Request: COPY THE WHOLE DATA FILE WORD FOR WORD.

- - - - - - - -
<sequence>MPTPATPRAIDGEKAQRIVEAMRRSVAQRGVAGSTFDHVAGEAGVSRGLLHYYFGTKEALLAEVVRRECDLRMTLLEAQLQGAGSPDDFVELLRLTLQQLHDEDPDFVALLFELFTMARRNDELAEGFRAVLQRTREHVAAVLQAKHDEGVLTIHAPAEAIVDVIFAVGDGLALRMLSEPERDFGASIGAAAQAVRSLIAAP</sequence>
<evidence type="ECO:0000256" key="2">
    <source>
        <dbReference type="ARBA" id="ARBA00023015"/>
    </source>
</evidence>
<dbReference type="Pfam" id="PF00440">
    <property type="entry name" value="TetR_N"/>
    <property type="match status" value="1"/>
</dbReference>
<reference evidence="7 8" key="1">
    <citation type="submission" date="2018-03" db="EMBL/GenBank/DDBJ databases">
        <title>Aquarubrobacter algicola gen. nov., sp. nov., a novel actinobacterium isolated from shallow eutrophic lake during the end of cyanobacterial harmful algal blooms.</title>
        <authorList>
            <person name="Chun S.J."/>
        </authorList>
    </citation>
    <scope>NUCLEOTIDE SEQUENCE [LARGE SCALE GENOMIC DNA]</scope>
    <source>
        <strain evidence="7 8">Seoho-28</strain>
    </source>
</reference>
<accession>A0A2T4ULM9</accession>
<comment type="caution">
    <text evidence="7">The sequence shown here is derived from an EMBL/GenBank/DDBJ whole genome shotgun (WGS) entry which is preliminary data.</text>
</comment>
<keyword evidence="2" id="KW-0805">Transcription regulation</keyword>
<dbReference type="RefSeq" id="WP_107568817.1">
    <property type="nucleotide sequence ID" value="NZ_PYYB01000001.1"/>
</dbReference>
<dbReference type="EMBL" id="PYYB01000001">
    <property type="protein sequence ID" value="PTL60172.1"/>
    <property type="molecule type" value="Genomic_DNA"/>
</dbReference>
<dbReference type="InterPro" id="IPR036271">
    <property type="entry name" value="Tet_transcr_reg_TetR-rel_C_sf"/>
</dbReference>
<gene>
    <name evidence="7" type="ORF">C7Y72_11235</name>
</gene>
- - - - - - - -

<sequence>MPTPATPRAIDGEKAQRIVEAMRRSVAQRGVAGSTFDHVAGEAGVSRGLLHYYFGTKEALLAEVVRRECDLRMTLLEAQLQGAGSPDDFVELLRLTLQQLHDEDPDFVALLFELFTMARRNDELAEGFRAVLQRTREHVAAVLQAKHDEGVLTIHAPAEAIVDVIFAVGDGLALRMLSEPERDFGASIGAAAQAVRSLIAAP</sequence>
<evidence type="ECO:0000256" key="2">
    <source>
        <dbReference type="ARBA" id="ARBA00023015"/>
    </source>
</evidence>
<dbReference type="Pfam" id="PF00440">
    <property type="entry name" value="TetR_N"/>
    <property type="match status" value="1"/>
</dbReference>
<reference evidence="7 8" key="1">
    <citation type="submission" date="2018-03" db="EMBL/GenBank/DDBJ databases">
        <title>Aquarubrobacter algicola gen. nov., sp. nov., a novel actinobacterium isolated from shallow eutrophic lake during the end of cyanobacterial harmful algal blooms.</title>
        <authorList>
            <person name="Chun S.J."/>
        </authorList>
    </citation>
    <scope>NUCLEOTIDE SEQUENCE [LARGE SCALE GENOMIC DNA]</scope>
    <source>
        <strain evidence="7 8">Seoho-28</strain>
    </source>
</reference>
<accession>A0A2T4ULM9</accession>
<comment type="caution">
    <text evidence="7">The sequence shown here is derived from an EMBL/GenBank/DDBJ whole genome shotgun (WGS) entry which is preliminary data.</text>
</comment>
<keyword evidence="2" id="KW-0805">Transcription regulation</keyword>
<dbReference type="RefSeq" id="WP_107568817.1">
    <property type="nucleotide sequence ID" value="NZ_PYYB01000001.1"/>
</dbReference>
<dbReference type="EMBL" id="PYYB01000001">
    <property type="protein sequence ID" value="PTL60172.1"/>
    <property type="molecule type" value="Genomic_DNA"/>
</dbReference>
<dbReference type="InterPro" id="IPR036271">
    <property type="entry name" value="Tet_transcr_reg_TetR-rel_C_sf"/>
</dbReference>
<gene>
    <name evidence="7" type="ORF">C7Y72_11235</name>
</gene>